Today we will be talking about the burnishing department and the polishment of our pottery.
The burnishing of handmade ceramics is an ancient technique that was used a lot by the early potters to make their pottery harder and watertight.
Nowadays, we mostly use glazes for that purpose.
But we still need to burnish and polish our pieces before being fired.
Burnished pottery has a very beautiful earthy feel and look.
It is indeed a very special and characteristic stage in the journey of our ceramics.
Burnishing pottery is rubbing the surface of the clay body with a hard object to achieve an even and polished surface.
This is done after the clay body has been cast, and before the first firing.
Our journey so far…
A quick recap of this journey so far:
- First, we have to design our new shapes, make the first model, the mother-mold and then the plaster molds. You can learn all about it here.
- Once the molds are ready, we can start filling them with the famous method of slip casting.
As you know, the last step in the slip casting method is the removal of the greenware from the molds and leaving it to dry overnight to be burnished the following day.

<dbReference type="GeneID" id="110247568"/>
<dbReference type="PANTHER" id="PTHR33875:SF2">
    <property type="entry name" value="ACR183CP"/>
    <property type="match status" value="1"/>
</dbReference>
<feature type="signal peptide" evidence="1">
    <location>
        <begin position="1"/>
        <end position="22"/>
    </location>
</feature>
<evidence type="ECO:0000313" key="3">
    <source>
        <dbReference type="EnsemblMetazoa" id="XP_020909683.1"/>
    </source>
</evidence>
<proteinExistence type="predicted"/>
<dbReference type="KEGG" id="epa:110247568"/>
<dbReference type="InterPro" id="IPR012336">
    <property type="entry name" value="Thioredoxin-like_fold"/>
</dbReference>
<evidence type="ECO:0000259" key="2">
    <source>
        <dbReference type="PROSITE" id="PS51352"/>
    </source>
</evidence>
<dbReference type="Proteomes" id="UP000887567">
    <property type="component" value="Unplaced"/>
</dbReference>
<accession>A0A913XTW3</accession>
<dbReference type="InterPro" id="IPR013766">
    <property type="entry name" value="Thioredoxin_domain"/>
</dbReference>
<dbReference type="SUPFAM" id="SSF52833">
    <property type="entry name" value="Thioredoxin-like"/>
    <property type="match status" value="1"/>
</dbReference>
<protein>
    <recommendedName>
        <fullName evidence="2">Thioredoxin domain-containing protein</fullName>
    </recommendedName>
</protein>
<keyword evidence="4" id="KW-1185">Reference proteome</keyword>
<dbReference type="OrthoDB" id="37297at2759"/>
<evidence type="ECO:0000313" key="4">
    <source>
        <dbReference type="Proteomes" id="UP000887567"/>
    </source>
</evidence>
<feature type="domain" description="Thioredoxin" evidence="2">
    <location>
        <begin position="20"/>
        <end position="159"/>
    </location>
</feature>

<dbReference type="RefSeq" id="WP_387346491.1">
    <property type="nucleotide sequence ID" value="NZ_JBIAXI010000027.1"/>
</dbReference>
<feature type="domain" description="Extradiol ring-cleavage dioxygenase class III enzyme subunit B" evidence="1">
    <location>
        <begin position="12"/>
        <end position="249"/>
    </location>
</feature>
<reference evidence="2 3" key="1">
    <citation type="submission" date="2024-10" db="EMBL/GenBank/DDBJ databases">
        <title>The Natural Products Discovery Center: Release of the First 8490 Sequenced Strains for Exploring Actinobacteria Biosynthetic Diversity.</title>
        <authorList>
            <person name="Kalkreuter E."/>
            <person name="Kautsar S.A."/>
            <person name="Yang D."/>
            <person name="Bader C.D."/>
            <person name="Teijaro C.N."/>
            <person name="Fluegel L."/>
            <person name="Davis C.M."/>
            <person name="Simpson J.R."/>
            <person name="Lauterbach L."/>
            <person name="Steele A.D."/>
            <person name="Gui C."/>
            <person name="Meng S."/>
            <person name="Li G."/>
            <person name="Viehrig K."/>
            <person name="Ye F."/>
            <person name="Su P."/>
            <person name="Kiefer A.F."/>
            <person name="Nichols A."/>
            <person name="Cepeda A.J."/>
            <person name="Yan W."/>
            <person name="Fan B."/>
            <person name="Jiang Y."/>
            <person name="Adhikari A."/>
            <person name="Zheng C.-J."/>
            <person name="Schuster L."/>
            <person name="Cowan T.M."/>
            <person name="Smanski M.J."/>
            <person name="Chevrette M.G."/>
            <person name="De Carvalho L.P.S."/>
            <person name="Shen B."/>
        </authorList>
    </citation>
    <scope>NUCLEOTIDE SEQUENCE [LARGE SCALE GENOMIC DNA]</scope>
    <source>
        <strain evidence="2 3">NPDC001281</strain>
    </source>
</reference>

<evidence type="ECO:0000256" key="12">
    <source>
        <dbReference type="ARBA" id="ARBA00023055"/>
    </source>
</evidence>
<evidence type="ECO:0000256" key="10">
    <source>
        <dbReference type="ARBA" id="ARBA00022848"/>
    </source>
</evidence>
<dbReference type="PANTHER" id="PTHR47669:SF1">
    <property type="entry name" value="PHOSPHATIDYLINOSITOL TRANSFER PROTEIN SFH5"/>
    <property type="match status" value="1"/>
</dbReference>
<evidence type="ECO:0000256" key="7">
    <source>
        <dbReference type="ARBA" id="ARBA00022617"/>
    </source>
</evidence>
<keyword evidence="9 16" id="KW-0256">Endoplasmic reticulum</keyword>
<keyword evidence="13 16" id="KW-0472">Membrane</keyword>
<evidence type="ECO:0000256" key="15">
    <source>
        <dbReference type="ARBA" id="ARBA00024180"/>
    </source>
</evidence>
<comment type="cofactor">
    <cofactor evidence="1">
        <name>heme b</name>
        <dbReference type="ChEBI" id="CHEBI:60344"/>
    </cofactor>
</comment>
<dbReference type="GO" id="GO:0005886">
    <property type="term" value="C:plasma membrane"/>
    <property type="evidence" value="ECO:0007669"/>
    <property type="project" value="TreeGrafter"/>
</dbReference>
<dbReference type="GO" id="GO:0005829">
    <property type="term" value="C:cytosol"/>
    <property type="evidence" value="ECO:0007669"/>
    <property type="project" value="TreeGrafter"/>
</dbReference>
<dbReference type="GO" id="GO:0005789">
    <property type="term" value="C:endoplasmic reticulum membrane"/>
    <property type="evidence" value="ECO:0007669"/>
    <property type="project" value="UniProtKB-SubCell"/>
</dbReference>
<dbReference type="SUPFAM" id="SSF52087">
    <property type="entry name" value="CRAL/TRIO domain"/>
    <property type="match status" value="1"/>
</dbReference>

They need to be polished before the first firing because they have many imperfections as you can see below.
Once the greenware is in the bone-dry state (which is when the clay body no longer feels cold to the touch), our skilled women will start with the polishing process.
Before starting, these greenware pieces must be clean, and without any dust and dirt.
The first step is the burnishing of the piece with a blade.
There’s a seam that needs to be removed in most pieces, because of the slip casting process.
To make sure the pieces have an even and smooth surface, we must polish them after they’ve been burnished.
Below you can see this skilled worker using a wet sponge to polish the surface of the greenware, and making sure it has a perfectly smooth and even clay body.
The final result
Behold, a perfectly burnished and polished greenware piece…
After the greenware is polished and ready to go, we have to let it dry once again (because of the wet sponge) before being fired for the first time.
We’re still midway in our journey.
The next step is the first firing – the one that will turn greenware into bisque ware.
Do you know what bisque ware is?
Stick with us, and you shall find out soon everything about it.